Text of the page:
Seasons Of Grief


“I know we’ve never been very close,” she said to me, touching my arm, “but how you are walking through this, I just wanted to let you know, it is brave and beautiful and there are a lot of people sending you love.”

I gasped.

I wasn’t expecting that sentiment.

She continued, “and I know it’s probably really hard to understand, but sometimes,” she paused, “sometimes God breaks our hearts so that they can hold more love.”

I burst into tears.

She hugged me and went her own way.

I see her now and again.

Here and there, in rooms of churches, on a folding chair, with a group of acquaintances, a smile, a wave, but not much else.

I saw her tonight.

I touched her arm.

She hugged me, we both cried.

Our community lost someone today.

Someone very dear.

Someone who shined very hard when he was with us.

He was taken far too young.

I have known him for eleven years, I met him early on in my days of recovery.

I kept seeing him in my mind’s eye tonight, when he was so new, so fresh, such a kid, such a little fucking punk, with this huge heart and pretty face, and dirty skinny black jeans and his punk rock attitude and dangling cigarette sneer on his mouth.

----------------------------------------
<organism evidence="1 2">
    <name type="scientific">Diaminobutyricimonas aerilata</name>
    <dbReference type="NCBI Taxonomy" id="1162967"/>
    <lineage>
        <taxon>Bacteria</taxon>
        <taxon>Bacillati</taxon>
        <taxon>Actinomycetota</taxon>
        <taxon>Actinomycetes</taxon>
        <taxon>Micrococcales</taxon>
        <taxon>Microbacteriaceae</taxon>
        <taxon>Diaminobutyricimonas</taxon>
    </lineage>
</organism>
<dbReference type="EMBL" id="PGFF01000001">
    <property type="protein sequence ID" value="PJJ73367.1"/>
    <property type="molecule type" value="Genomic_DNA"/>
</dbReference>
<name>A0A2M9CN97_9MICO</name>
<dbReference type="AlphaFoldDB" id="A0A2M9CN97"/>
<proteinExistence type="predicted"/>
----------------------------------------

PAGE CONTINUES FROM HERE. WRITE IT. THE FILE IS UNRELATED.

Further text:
All hiding a very scared frightened kid.

All that bravado and machismo hiding vast reservoirs of tenderness.

I was thinking about a particular afternoon.

It was sunny, we were all in the courtyard of this church at 15th and Julien in the Mission.

He was in Giants regalia and so was Silas and so was another fellow and they all had their arms wrapped around each other, and the smiles, the grins, the love radiating off them was glorious to behold.

I kept seeing that in my mind today and the tears would just start and how I got through the day without telling my boss I don’t know, but I just couldn’t bring myself to do it, and the kids wanted to play with me and I wasn’t the most present.  I kept getting texts and messages and phone calls and reaching out to people in the community.

I had to stay the fuck off social media after a while, it was just a constant stream of his face in photographs, so many of his goofy, stupid, grinning face.

The last time I saw him I smacked him.

“Stay, why don’t you,” followed by a hug, and a “knock it off our you’re going to die.”

He laughed.

I laughed.

We hugged again.

He died.

He died last night.

He over dosed.

I cried.

This morning, literally in my oatmeal.

I got the news and I was shocked.

Perhaps not surprised, I mean, I wish I could say that it was more of a surprise, but I knew what he did, I had heard his story so many times.

“Oh, yeah, gah, shooting up with a dirty rig and piss water from a public toilet down by the Civic Center, sticking the needle in my groin cuz I couldn’t find a vein.”

I countered with, “doing so much blow I throw up after snorting a line, all over my blow, so I let it dry out and I cut it, chopped it, and snorted it.”

High fives all around.

There is a kind a levity and humor, gallows humor, that comes with sobriety sometimes.